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Theory and Practice in Interior Architecture

Wim Marseille sits down to chat about the link between theory and practice in interior architecture.  He talks about why the discipline has improved since the 90s and the sort of post-modernist environment the youngest generation of designers find themselves in after graduation.

By Gabrielle Kennedy /asdf 04-10-2009

This month Aorta curated New Cargo, an exhibition that focused on emerging interior architects in Utrecht as well as a symposium on the subject.  Wim Marseille, programme leader of Spatial Design at MaHKU, was one of the participators.

Marseille’s presentation was on the link between theory and practice in interior architecture – difficult territory to traverse. Interior architects work where stylists and architects do not; they design the spaces where we live and work, making the practice very human oriented. And like all things people based, its theoretical foundation is difficult to pinpoint.  

“But the real problem is that, at least in a modernist sense, there is no real link between theory and practice,” Marseille admits,  “and you could even go so far to say that there are no main theories.”

A proper body of modernist theory has never been built around interior architecture, or interior design (the name depends on which country you come from).  “We instead learnt and borrowed from architecture and other types of sciences and non sciences,” Marseille says.  “It has become a practice of references.”

On some levels architects and interior architects embrace comparable processes.  They look around for inspiration, they relate and interpret. But the big difference is that architects work within, or at least have a strong awareness of certain factual typologies.

Even without a sound theoretical base though, interior architecture always enjoyed a very credible reputation, especially in the 60s and 70s.  It wasn’t until the 80s rolled around when the industry became more about agencies, clients and commissions that that credibility started to wane.  “Everybody had an opinion and everybody from the president of the client company down wanted to be involved,” says Marseille.  “It became very complex and artistic conviction was no longer enough.  You had to bring more to it, so things started to get a bit lost.”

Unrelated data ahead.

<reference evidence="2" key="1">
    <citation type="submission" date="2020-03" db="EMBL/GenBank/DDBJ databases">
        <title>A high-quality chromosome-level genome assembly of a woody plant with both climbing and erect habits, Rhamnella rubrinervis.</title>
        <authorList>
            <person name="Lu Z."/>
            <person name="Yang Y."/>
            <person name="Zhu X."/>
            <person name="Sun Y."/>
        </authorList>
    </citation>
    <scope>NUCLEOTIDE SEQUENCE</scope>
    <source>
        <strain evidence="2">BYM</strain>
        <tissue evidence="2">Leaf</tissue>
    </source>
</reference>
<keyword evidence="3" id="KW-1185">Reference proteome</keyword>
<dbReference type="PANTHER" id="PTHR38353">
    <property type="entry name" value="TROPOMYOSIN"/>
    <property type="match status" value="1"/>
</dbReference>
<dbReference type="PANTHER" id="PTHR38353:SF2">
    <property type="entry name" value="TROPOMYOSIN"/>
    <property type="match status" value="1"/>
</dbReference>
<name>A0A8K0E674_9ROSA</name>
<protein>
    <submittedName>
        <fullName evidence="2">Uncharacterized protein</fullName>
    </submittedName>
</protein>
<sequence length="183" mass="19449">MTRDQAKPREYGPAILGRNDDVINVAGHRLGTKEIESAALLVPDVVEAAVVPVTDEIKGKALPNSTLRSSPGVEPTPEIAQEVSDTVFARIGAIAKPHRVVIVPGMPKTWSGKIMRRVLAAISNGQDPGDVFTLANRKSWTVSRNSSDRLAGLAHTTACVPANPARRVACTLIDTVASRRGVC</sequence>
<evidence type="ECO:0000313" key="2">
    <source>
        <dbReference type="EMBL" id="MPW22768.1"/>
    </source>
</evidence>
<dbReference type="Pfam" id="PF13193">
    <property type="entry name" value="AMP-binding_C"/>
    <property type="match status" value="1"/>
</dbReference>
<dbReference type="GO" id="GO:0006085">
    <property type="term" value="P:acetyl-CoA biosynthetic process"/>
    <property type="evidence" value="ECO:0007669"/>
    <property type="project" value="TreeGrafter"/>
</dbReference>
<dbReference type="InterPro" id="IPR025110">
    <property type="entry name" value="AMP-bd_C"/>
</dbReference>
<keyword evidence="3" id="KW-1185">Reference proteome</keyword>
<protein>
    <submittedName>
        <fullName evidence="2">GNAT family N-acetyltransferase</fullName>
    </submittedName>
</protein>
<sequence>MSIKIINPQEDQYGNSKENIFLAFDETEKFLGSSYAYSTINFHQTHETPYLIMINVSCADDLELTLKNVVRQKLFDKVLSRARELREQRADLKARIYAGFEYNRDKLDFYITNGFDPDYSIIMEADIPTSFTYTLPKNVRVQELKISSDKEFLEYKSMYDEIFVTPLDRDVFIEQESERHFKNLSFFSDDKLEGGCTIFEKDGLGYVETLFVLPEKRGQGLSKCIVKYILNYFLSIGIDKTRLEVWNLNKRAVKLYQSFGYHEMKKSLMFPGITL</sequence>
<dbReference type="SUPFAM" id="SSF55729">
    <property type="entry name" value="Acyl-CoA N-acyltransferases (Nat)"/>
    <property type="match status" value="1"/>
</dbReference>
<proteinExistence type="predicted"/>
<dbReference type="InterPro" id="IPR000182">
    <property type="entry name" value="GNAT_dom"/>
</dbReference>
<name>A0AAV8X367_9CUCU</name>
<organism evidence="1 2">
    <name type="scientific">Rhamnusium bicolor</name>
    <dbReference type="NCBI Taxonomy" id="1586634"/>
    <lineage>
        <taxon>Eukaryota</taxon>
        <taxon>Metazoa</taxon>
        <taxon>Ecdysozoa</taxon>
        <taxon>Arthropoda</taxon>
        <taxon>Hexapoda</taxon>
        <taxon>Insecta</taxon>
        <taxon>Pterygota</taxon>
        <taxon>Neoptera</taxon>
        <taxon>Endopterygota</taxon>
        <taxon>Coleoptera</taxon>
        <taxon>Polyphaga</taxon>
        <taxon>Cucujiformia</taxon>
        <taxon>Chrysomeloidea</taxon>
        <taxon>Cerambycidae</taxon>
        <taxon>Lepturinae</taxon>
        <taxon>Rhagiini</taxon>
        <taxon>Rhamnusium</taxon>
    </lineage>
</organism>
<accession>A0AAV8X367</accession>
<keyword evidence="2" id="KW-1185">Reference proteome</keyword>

Then in the 90s, artists, light experts, facilitating managers, retail space designers and a myriad of other perspectives started to define things.  “But I don’t see that more professional input as bad,” says Marseille.  “To me, it lead to an enrichment of the discipline.”

An enriched industry that apparently skipped modernism to embrace a more post-modernist reality where rules and theories no longer matter.  “It’s much more free now than when modernism dominated,” says Marseille.  “Everything is practice based.”

When modernism shaped design thinking, practitioners remained focused on finding some sort of truth.  Post-modernists, on the other hand, stay focused on finding a position.  “What interior architects do now is to position themselves amongst other possibilities,” Marseille says.  “The point is to try to create scenarios that show how things could be done against other propositions.”

Further fueling this approach is the reality that the youngest generation of interior architects face - they work very directly in a step-by-step process that leads them to various conclusions.  “This makes the whole industry more iterative than ever before,” says Marseille.  “It is two steps forward, one step back.  Check and adapt.  Check and adapt.   It is very inclusive and very post-modern.”

And this suits the way the industry now works whereby commissions are mostly based on competitions.  A complete design has to be pitched before it has been properly researched meaning it has to be flexible.

This type of on-the-job thinking further complicates that precarious link between theory and practice in the world of interior architecture. “When theories are developed during the actual design practice, how do you communicate them,” Marseille asks.  “I think post-modern theory is there, it does exist, and it makes sense when a designer is actually designing, but there is no habit of talking or writing about it to a culturally or professionally interested audience.  Nobody has the attitude to do this.  I’d say that a designer can not express theories even to himself because it is sensed and felt, not learnt.”  

So a link between theory and practice in interior architecture does exist.  It’s just that the way it is evolving reflects the more post-modernist, reference-based environment of sub-cultures and networks that today’s graduates stumble into after leaving their design academies.

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